So, what are the numbers?
The Global Gender Gap Index 2020 reports that only 15% of people working in engineering worldwide are women. In terms of water and sanitation provision, a recent World Bank report surveyed 64 water and sanitation utilities and found that less than 18% of the workforce was female, and less than one in four managerial or engineering staff were women. (For full transparency, nearly half of WSUP staff are women.)
However, there’s a gap in the literature. Research on the effect of gender-balanced company boards or executive leadership has looked at gender quotas in Europe and North America, not sub-Saharan Africa. Most of the research examining gender and WASH in sub-Saharan Africa tends to focus on women as beneficiaries of water and sanitation projects, rather than on those taking part in higher-level discussions about how to provide water and sanitation. The lack of literature portrays a clear geographic bias.
It’s not that women aren’t interested in these kinds of technical and decision-making roles – many of the people WSUP work with every day in utilities are women. But questions remain on whether women are sufficiently attracted to the water and sanitation sector in the first place, and once they’re working in the WASH sector, are they supported to stay in WASH and to progress up the corporate ladder?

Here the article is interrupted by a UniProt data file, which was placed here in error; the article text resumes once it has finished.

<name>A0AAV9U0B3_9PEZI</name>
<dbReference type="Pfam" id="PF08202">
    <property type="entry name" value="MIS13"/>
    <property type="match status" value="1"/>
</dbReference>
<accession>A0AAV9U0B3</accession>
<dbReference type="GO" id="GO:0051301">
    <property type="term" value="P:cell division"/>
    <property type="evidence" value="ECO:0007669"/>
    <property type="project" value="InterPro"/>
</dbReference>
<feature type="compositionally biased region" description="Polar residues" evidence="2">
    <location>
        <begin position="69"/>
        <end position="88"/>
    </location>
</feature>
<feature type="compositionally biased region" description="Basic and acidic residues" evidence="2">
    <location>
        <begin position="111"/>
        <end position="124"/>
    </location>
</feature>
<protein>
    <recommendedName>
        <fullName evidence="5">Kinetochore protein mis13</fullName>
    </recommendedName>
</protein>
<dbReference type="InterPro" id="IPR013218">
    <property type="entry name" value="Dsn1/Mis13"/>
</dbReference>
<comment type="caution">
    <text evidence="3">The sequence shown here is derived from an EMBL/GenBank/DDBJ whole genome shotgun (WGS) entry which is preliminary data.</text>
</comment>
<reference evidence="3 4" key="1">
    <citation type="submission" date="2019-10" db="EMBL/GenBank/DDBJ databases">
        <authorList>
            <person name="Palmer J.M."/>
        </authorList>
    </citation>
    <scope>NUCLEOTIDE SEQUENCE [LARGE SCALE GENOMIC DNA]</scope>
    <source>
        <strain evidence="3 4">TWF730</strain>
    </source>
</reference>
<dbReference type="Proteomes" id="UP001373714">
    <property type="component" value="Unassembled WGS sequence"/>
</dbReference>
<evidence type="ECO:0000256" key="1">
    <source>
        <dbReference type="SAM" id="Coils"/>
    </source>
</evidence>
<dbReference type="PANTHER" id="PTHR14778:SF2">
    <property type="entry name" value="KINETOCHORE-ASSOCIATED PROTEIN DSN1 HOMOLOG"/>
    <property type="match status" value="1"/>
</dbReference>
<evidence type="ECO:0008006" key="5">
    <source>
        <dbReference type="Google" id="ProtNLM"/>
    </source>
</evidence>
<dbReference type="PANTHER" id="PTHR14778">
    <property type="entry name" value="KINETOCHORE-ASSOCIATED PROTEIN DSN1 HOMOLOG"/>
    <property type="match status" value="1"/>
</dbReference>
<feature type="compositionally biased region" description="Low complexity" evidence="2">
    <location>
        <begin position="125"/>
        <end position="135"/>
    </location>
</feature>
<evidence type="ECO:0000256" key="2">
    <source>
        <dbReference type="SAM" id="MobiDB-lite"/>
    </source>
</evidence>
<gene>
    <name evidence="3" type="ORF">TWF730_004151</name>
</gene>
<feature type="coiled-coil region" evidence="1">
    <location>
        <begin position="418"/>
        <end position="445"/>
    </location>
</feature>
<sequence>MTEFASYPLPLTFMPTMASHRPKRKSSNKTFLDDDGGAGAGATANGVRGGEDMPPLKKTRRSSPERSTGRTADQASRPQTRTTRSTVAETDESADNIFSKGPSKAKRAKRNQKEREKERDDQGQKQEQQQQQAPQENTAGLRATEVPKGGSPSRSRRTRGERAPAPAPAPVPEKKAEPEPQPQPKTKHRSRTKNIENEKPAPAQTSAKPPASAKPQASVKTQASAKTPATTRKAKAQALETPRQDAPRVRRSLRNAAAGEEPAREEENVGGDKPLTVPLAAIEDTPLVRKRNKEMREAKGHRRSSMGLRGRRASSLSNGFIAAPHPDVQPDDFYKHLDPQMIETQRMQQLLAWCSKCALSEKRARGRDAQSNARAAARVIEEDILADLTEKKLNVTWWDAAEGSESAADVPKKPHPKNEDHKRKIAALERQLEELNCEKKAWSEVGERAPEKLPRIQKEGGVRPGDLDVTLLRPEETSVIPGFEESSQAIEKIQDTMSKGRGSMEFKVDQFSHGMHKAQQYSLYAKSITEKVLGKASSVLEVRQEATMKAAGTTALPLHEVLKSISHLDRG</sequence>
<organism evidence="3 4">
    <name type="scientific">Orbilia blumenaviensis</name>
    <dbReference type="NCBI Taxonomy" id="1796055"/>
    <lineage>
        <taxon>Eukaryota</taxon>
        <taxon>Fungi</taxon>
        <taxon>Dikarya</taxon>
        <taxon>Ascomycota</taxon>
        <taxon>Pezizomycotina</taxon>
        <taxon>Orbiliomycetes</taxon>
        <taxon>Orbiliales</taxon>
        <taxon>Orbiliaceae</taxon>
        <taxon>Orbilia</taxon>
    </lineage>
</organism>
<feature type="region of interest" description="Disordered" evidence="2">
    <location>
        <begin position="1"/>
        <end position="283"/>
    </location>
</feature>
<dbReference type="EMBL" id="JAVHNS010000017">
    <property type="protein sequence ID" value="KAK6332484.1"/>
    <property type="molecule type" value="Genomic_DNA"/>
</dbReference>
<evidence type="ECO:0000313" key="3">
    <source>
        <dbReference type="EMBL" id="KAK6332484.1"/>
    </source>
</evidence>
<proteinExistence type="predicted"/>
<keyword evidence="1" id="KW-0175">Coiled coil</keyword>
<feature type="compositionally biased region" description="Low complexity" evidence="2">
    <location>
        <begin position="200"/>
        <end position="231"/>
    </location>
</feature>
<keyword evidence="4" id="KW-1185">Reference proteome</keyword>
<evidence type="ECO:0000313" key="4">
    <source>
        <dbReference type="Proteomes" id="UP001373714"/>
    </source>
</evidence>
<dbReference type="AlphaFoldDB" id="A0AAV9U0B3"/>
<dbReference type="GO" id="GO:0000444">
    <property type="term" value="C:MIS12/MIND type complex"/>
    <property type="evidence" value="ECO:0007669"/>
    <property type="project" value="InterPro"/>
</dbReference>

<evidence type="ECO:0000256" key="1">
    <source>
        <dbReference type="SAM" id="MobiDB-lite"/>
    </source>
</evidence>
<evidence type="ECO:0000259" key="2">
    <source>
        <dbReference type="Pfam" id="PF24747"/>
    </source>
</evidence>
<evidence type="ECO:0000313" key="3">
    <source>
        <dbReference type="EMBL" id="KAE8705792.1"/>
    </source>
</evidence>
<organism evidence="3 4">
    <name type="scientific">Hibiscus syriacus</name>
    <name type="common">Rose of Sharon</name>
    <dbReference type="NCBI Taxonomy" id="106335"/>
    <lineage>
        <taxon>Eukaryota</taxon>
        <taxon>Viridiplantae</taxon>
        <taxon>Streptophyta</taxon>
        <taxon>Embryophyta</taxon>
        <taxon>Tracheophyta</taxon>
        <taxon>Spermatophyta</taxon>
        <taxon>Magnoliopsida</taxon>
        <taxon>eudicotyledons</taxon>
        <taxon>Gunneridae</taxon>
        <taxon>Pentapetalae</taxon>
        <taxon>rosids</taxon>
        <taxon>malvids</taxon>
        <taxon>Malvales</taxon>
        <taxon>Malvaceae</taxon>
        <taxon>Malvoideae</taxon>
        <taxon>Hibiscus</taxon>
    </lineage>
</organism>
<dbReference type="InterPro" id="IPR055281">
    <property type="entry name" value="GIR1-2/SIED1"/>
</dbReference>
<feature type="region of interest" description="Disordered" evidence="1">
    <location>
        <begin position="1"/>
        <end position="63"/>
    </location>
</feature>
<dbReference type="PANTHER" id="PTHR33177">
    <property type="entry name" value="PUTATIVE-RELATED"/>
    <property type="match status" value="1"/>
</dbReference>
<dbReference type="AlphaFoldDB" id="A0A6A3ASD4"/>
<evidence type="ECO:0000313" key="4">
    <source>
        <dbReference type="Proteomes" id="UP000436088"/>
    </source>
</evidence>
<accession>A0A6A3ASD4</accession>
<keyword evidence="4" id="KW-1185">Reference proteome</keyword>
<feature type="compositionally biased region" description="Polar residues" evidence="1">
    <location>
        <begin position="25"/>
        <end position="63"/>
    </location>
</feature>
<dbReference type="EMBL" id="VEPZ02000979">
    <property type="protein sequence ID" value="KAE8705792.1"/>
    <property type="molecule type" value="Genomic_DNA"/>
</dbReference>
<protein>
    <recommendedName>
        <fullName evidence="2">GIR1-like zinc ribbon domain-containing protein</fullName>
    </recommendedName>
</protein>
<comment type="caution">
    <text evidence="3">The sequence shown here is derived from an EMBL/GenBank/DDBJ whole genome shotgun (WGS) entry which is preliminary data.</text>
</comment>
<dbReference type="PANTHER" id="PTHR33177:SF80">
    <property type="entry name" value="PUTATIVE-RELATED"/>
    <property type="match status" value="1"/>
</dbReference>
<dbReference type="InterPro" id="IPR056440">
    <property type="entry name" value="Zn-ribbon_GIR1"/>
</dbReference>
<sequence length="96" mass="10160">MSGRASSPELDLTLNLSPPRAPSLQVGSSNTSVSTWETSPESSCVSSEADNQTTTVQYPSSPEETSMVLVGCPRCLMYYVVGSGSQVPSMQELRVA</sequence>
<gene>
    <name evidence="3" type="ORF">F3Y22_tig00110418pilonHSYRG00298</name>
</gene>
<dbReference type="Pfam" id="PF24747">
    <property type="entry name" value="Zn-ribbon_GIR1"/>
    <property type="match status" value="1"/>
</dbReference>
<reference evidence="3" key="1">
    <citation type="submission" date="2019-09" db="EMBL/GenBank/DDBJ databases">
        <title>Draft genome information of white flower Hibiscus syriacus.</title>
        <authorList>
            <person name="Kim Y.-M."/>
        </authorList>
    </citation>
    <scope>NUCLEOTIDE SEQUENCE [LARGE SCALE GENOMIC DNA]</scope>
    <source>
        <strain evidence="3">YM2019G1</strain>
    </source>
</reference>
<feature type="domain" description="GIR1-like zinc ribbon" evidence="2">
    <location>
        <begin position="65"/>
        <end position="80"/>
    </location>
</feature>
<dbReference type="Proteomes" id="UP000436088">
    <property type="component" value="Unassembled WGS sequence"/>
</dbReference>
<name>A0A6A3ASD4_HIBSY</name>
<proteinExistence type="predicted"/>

Who’s making these decisions in Kenya?
The first phase of the research project entailed mapping the staff of six public sector sanitation institutions in Kenya according to gender. Institutions mapped included an official water and sanitation service provider (Nairobi City Water and Sewerage Co.), governmental bodies at national and county level (Kiambu County Water Department and the Ministry of Water, Sanitation and Irrigation), the Kenya Water Institute, the Water Sector Trust Fund, and the national regulator WASREB. While not an exhaustive survey of every single person working in sanitation in the whole country, it’s a valuable dataset that we’ve not had before.